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Source
Pages 376-380 in N. Murphy and A. Parkinson, eds. Circumpolar Health 2012: Circumpolar Health Comes Full Circle. Proceedings of the 15th International Congress on Circumpolar Health, Fairbanks, Alaska, USA, August 5-10, 2012. International Journal of Circumpolar Health 2013;72 (Suppl 1):376-380
Publication Type
Article
Date
2013
  1 document  
Author
Sarah Shoffstall-Cone
Mary Williard
Author Affiliation
DENTEX, Alaska Native Tribal Health Consortium, USA. sshoffstallcone@anthc.org
Source
Pages 376-380 in N. Murphy and A. Parkinson, eds. Circumpolar Health 2012: Circumpolar Health Comes Full Circle. Proceedings of the 15th International Congress on Circumpolar Health, Fairbanks, Alaska, USA, August 5-10, 2012. International Journal of Circumpolar Health 2013;72 (Suppl 1):376-380
Date
2013
Language
English
Geographic Location
U.S.
Publication Type
Article
Digital File Format
Text - PDF
Physical Holding
University of Alaska Anchorage
Keywords
Alaska
Delivery of Health Care - manpower - organization & administration - standards
Health Services, Indigenous - manpower - organization & administration - standards
Humans
Indians, North American
Preventive Dentistry - organization & administration
Quality of Health Care
Abstract
In 1999, An Oral Health Survey of American Indian and Alaska Native (AI/AN) Dental Patients found that 79% of 2- to 5-year-olds had a history of tooth decay. The Alaska Native Tribal Health Consortium in collaboration with Alaska's Tribal Health Organizations (THO) developed a new and diverse dental workforce model to address AI/AN oral health disparities.
This paper describes the workforce model and some experience to date of the Dental Health Aide (DHA) Initiative that was introduced under the federally sanctioned Community Health Aide Program in Alaska. These new dental team members work with THO dentists and hygienists to provide education, prevention and basic restorative services in a culturally appropriate manner.
The DHA Initiative introduced 4 new dental provider types to Alaska: the Primary Dental Health Aide, the Expanded Function Dental Health Aide, the Dental Health Aide Hygienist and the Dental Health Aide Therapist. The scope of practice between the 4 different DHA providers varies vastly along with the required training and education requirements. DHAs are certified, not licensed, providers. Recertification occurs every 2 years and requires the completion of 24 hours of continuing education and continual competency evaluation.
Dental Health Aides provide evidence-based prevention programs and dental care that improve access to oral health care and help address well-documented oral health disparities.
Notes
Cites: J Am Dent Assoc. 2008 Nov;139(11):1530-5; discussion 1536-918978392
Cites: Int Dent J. 2008 Apr;58(2):61-7018478885
Cites: MMWR Morb Mortal Wkly Rep. 2011 Sep 23;60(37):1275-821937973
PubMed ID
23984306 View in PubMed
Documents
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Alberta launches physician assistant pilot project.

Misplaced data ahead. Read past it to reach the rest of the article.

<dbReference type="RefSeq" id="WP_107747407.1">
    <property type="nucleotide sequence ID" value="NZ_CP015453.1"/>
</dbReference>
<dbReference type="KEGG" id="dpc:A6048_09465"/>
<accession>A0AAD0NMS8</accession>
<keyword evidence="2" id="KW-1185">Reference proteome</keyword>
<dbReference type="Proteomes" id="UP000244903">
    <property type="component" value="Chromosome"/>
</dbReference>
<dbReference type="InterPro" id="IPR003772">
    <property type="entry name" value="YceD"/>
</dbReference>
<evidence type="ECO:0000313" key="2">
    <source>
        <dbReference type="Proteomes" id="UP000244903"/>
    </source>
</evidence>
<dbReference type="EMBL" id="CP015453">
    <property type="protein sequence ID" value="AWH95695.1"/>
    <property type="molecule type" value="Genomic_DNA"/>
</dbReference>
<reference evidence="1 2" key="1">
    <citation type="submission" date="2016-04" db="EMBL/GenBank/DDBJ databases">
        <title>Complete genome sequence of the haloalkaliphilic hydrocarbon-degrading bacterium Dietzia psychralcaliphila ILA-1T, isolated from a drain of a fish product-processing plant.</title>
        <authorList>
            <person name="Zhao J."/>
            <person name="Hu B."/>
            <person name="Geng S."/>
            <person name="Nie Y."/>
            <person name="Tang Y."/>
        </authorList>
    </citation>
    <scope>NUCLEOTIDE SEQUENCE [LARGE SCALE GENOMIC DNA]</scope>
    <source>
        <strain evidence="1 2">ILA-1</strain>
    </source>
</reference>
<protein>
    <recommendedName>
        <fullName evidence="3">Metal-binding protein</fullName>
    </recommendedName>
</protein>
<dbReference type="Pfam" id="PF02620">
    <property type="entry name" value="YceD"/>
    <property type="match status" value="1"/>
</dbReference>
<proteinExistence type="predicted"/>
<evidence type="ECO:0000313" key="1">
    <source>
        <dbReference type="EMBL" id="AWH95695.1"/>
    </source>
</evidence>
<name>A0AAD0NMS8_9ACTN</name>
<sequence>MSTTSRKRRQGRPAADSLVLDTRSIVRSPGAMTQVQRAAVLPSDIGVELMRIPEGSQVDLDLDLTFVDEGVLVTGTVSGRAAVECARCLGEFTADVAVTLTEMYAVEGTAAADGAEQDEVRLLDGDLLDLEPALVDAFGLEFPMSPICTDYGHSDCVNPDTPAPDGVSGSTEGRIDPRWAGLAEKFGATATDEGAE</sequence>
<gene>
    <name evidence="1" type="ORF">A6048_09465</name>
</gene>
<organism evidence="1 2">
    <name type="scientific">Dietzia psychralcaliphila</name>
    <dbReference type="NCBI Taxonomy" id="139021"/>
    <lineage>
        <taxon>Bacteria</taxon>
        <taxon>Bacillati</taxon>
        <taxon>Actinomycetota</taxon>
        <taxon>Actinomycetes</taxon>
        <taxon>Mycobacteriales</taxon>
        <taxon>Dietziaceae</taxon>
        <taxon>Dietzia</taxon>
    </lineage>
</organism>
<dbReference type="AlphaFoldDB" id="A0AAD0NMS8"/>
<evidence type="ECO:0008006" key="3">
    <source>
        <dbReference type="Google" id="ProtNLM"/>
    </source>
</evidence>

https://arctichealth.org/en/permalink/ahliterature107075
Source
CMAJ. 2013 Nov 5;185(16):E741
Publication Type
Article
Date
Nov-5-2013

Assessment of treatment provided by dental health aide therapists in Alaska: a pilot study.

https://arctichealth.org/en/permalink/ahliterature91409
Source
J Am Dent Assoc. 2008 Nov;139(11):1530-5; discussion 1536-9
Publication Type
Article
Date
Nov-2008
Author
Bolin Kenneth Anthony
Author Affiliation
Department of Public Health Sciences, Texas A&M University Health Science Center, Baylor College of Dentistry, Dallas, TX 75246, USA. kbolin@bcd.tamhsc.edu
Source
J Am Dent Assoc. 2008 Nov;139(11):1530-5; discussion 1536-9
Date
Nov-2008
Language
English
Publication Type
Article
Keywords
Age Distribution
Alaska
Community Health Aides - standards
Delivery of Health Care - manpower - standards
Dental Audit
Dental Auxiliaries - standards
Dental Care - manpower - standards
Dental Caries - prevention & control
Dentists - standards
Health Services Accessibility
Health Services, Indigenous - manpower
Humans
Outcome Assessment (Health Care)
Pilot Projects
Quality of Health Care
Abstract
BACKGROUND: Dental health aide therapists (DHATs) in Alaska are authorized under federal law to provide certain dental services, including irreversible dental procedures. The author conducted this pilot study to determine if treatments provided by DHATs differ significantly from those provided by dentists, to determine if DHATs in Alaska are delivering dental care within their scope of training in an acceptable manner and to assess the quality of care and incidence of reportable events during or after dental treatment. METHODS: The author audited the dental records of patients treated by dentists and DHATs who perform similar procedures for selected variables. He reviewed the records of 640 dental procedures performed in 406 patients in three health corporations. RESULTS: The author found no significant differences among the provider groups in the consistency of diagnosis and treatment or postoperative complications as a result of primary treatment. The patients treated by DHATs had a mean age 7.1 years younger than that of patients treated by dentists, and the presence or adequacy of radiographs was higher among patients treated by dentists than among those treated by DHATs, with the difference being concentrated in the zero- to 6-year age group. CONCLUSIONS: No significant evidence was found to indicate that irreversible dental treatment provided by DHATs differs from similar treatment provided by dentists. Further studies need to be conducted to determine possible long-term effects of irreversible procedures performed by nondentists. CLINICAL IMPLICATIONS: A need to improve oral health care for American Indian/Alaska Native populations has led to an approach for providing care to these groups in Alaska. The use of adequately trained DHATs as part of the dental team could be a viable long-term solution.